By: Daenique Jengelley, PhD Candidate IUSM
I assume we all start graduate school with excitement, hope, and maybe a little bit of nerves. When I started graduate school five-years-ago, I was filled with nerves, anxiety, and feelings of imposter syndrome more than I was excited to begin this journey. In fact, when I struggled with a few hurdles in my first year, I felt it was confirmation that I did not belong here. Although my support system believed in me, I did not believe in myself. Flash forward to today, I have a defense date set, I have several awards and accolades, I am a student leader, a collaborator on a seminar series focused on promoting diversity in science, among several other hats I wear on campus. However, the weight of the worry I had at the start of my program is still within me.
I never acknowledged that weight. I only pushed it aside. I pushed it aside with joy and relief when things began to work out academically. But then I dealt with family death, loss of friendships and relationships, experiments that failed, grasping global and societal issues such as the COVID-19 pandemic. And that weight became heavier and heavier. I felt like I lost track of a lot of things and became suspended in time. I recall just feeling like I was being pulled along by a tethered string. I thought because I am tenacious, independent, and strong, that I just needed to make it through the difficult days. While those characteristics are true, I would have benefitted from talk therapy, mindfulness, taking a day off, or practicing self-care.
For several years, I was just functioning. On the outside I appeared fine, but I was walking around holding on to a very sad part of me that I never acknowledged. I am sure when people saw my name on a few awards and emails one year, they must have thought ‘wow, look at her, she’s doing great!’ but I was not. It was not until last year that I hit a wall. I began to shut down both physically and mentally. It was only a few months later that I hit another wall when I decided I would get help and I began my journey with counseling and being intentional of taking care of my mental health.
I want to encourage you that taking care of your mental health does not have to start when you have hit a wall. It can begin as a simple practice of choosing to take care of yourself each day before you do anything else. Your practice can be praying, doing yoga for 10 minutes, savoring your cup of coffee or tea in the morning, going for a quick mile run or journaling. I like to say that I have built my self-care tool kit. My kit contains a combination of mindful practices—like yoga, journaling, mediation, prayer, running, or resting; social activities— such as grabbing coffee with a friend, going on a hike, or going to brunch or church; counseling—either group or individual. Sometimes self-care is not the prettiest—I must do the hard work identifying the root cause, riding the wave of my emotions, taking risks in communicating my thoughts with others, leaning into my support groups, and setting boundaries. I do not practice all of these at once. Also, I do not use them as a fix all or a cure. I ask myself what I need in this moment, and I acknowledge that I am deserving of taking care of my needs.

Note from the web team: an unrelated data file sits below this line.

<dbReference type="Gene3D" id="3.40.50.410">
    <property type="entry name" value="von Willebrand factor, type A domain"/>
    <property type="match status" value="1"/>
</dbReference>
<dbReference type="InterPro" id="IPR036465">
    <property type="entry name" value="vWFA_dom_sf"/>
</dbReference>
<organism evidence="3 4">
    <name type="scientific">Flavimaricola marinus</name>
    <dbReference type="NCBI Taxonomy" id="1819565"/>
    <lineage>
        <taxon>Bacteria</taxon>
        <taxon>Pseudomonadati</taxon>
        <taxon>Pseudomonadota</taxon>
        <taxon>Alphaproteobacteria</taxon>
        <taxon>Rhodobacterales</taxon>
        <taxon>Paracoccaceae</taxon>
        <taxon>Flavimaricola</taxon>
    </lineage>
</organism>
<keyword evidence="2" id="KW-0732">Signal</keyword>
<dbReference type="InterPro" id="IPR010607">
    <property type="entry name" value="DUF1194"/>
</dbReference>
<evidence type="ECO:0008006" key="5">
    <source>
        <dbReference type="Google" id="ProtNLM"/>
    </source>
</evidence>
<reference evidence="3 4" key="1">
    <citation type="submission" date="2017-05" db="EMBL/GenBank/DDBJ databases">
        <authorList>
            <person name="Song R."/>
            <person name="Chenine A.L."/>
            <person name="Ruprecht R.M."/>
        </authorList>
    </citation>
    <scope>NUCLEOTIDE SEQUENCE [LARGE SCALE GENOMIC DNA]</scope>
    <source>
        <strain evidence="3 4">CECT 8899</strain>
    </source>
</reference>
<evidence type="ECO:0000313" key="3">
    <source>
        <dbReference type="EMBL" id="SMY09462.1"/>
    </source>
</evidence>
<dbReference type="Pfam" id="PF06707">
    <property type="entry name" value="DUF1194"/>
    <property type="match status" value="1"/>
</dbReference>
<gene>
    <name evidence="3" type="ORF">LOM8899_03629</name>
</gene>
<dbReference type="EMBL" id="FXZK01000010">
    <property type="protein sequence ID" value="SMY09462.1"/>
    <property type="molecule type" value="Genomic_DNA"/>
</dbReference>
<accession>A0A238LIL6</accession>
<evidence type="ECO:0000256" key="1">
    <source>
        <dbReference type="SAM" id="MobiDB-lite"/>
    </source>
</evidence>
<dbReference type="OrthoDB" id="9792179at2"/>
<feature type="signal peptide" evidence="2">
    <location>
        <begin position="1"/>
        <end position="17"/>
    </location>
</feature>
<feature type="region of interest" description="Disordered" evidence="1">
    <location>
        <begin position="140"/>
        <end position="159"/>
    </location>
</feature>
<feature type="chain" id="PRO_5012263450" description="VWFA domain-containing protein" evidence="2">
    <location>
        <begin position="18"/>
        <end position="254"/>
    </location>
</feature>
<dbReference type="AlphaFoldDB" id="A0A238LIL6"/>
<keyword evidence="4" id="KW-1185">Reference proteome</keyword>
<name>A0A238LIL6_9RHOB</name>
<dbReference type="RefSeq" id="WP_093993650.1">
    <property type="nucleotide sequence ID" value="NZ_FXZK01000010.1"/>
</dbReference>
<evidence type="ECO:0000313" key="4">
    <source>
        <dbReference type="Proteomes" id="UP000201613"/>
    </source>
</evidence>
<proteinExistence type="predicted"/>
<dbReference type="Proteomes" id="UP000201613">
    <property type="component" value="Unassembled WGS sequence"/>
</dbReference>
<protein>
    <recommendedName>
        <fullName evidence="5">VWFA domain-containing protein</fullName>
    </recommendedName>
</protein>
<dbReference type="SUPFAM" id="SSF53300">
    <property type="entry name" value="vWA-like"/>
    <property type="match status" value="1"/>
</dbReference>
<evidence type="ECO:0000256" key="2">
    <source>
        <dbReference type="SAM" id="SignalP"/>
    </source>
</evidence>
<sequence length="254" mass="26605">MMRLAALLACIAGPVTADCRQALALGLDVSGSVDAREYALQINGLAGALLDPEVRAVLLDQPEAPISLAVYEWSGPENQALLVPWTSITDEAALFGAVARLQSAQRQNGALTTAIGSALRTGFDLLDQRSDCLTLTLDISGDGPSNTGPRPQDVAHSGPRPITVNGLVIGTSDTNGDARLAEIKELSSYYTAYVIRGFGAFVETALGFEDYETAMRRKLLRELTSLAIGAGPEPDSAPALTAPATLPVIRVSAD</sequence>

In graduate school, we wear many hats—we are students, employees, TA’s, grad assistants, or student leaders. Some students have a family to take care of, or are returning to school from working, or never left school, or students have disabilities that affect their daily lives. We experience a lot of stress that comes from managing our thesis projects, deadlines, labs, mentoring, difficult working environments, and we experience burnout. Although there are rewarding moments in graduate school, they do not last long, and we often are back on the grind.
I am sharing my story because:
- Unfortunately, 1 in 5 U.S. adults live with a mental illness, yet discussing mental health is still a taboo topic in our society.
- I did not grow up in a community that acknowledged struggles with mental health. We trusted God or we just never talked about it. So, when I struggled, I thought I needed to get my faith walk in order. While I still hold on to my faith, I am even more adamant about going to counseling. We can trust in God, but we can also have a counselor and therapist.
- In the past, I had a few instances when I reached out to my support network and I did not receive the compassion I hoped for, so that made me hold in my issues even more.
- I wish I could offer 1st year me more self-compassion. I would go back and hug my old self and tell myself to stop doubting and remind myself that I was capable.
- I think a key component to making it through graduate school and life in general is taking care of your mental health.
I hope sharing my story is not discouraging to you, but serves as a humble reminder that we all experience difficulties. We do not have to sacrifice our mental health and wellness while getting a degree or even endure the hard seasons alone. We are remarkable, intelligent, and imperfect human beings that have capacities and limits, so, I hope today you take time to offer yourself loving-kindness and compassion and start by asking yourself “what do I need”.
April 20th 4-5pm UPnGO & CAPS Active Listening Workshop (Virtual)
Nike Run Club
Contact IUPUI CAPS
Walker Plaza, Room 220
719 Indiana Ave
For a Helpline:
If you need help in a crisis, call 911.
National Alliance on Mental Illness Text NAMI to 741-741
The National Grad Crisis Line 1.877.GRAD.HLP (1.877.472.3457)
National Suicide Prevention Hotline 1-800-273-8255
National Domestic Violence Hotline 1−800−799−7233
Or dial “211” for more resources.